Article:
Some unlikely uses for Excel's SUMPRODUCT function

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While you may not be aware of Excel's SUMPRODUCT function, those in the know often use it for its stated purpose: multiplying two ranges together and then summing the total.

As shown in Figure 1, a single formula using SUMPRODUCT can replace the eight formulas listed in Cells D2 through D9. The SUMPRODUCT function multiplies the values in Column B by the values in Column C on a row-by-row basis, and then sums the total.

Although this is helpful, you might not be aware that SUMPRODUCT also can function like VLOOKUP or SUMIF on steroids.

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By Geosherman
Jun 26th 2015 01:10

thank you for the clear and concise explanation of this function.  

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By JoyM
Jun 26th 2015 01:10

Finally a way to countif in another workbook that works!!!

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By Jeyaprakash
Jun 26th 2015 01:11

Very simple and Clear way of Explanation....helped lot.......Thanx

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By JPDesmond
Jun 26th 2015 01:11

Terrifically helpful explanation. Thank you.

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By Taylor
Jun 26th 2015 01:11

This is awesome! Very clearly explained. Do you know anything about the relative calculation speed of using sumproduct vs. vlookup for single criteria formulas?

Another method I use to get this result with as many criteria as I need is to create another column and use a formula with "&" to create a unique string for what I want to pull. So using your example, I would add a formula in column F, starting in F2 and dragging down...=A2&D2. Then I would use sumif or countif referencing that column as my range...=sumif(F2:F19,C22&D22,D2:D19). You could extend the formula in column F to include city, chain, etc. by adding extra "&" (F2=A2&D2&B2&C2), if you want more criteria.

My method is much less elegant but it may be a little faster (I work with really large data sets so my workbooks can get very slow). Or it may not be any faster since I'm adding an entire extra column of formulas. Regardless, cool stuff...thanks!

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By NicholasjHassan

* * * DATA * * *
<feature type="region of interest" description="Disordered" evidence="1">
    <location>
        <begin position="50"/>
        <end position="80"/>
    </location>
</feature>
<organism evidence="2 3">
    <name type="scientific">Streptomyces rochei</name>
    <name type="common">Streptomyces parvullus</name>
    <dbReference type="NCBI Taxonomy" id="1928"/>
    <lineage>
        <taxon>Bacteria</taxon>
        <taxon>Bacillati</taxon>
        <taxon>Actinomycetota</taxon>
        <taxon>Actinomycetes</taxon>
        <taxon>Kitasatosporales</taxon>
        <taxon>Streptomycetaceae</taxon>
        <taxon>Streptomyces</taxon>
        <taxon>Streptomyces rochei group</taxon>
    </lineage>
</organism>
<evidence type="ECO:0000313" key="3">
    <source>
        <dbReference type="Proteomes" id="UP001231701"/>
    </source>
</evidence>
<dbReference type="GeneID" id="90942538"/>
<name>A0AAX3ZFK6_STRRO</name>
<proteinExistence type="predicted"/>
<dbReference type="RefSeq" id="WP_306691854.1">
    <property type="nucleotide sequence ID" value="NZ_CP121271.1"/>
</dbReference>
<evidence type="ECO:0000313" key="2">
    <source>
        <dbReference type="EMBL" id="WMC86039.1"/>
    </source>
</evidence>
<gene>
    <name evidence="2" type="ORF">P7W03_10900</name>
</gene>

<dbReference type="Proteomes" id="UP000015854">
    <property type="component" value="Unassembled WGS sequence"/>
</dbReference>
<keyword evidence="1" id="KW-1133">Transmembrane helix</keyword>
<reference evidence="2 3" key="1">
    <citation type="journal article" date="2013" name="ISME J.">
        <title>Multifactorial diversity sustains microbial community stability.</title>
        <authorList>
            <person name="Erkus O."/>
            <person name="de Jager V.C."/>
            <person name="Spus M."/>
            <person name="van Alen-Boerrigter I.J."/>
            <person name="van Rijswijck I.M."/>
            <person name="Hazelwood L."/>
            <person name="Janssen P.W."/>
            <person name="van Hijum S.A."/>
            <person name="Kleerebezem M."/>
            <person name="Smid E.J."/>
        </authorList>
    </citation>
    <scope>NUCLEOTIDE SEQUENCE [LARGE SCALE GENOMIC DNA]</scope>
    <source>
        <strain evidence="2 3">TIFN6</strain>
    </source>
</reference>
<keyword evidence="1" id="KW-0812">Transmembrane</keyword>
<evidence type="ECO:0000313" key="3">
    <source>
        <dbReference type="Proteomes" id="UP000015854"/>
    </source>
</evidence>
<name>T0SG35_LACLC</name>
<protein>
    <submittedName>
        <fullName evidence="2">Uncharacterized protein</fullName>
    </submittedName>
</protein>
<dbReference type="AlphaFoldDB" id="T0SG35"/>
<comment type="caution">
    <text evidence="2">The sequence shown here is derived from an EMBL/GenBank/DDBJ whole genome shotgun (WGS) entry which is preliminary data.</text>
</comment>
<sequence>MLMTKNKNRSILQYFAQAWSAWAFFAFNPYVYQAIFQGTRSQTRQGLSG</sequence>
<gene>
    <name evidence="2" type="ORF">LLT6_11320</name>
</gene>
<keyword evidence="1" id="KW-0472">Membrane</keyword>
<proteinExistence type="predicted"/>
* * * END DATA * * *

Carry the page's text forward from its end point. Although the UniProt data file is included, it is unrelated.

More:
Jun 26th 2015 01:11

David, I LOVE your tips! Great work David from Nick in Australia!

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By CRave
Jun 26th 2015 01:11

Thank you. This was eye-opening and very, very clear.

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By Guest
Jun 26th 2015 01:11

I think a SUMIFS or COUNTIFS function would be more helpful in these cases.

For Figure 6, you would use the formula:

=SUMIFS(E2:E:19,A2:A19,C22,D2:D19,D22)

For Figure 7, you would use the formula:

=COUNTIFS(A2:A19,C22,D2:D19,D22)

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By Madhukar KR
Jun 26th 2015 01:11

What if the critera to be considered is 3 factors - like if in the last table, if there was also a monthly break up of the sales of different commodities, what would be the resulting formula??

Say North GA - Apples - Jan = total sales

Have a similar situation where the extension of the 2 criteria into a 3 criteria is not working !!

Request support

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By safeer
Jun 26th 2015 01:11

You have given very informative result...way of explanation is pretty clear---safeer

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By fanzheng
Jun 26th 2015 01:11

Figure 4 really helped me out. thanks a lot!

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By M
Jun 26th 2015 01:12

All embedded pictures seem to be missing now. Can someone please fix? These are very helpful in explaining the formulas.

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Jul 6th 2016 17:51

Crystal clear in explaining...learned a new way!

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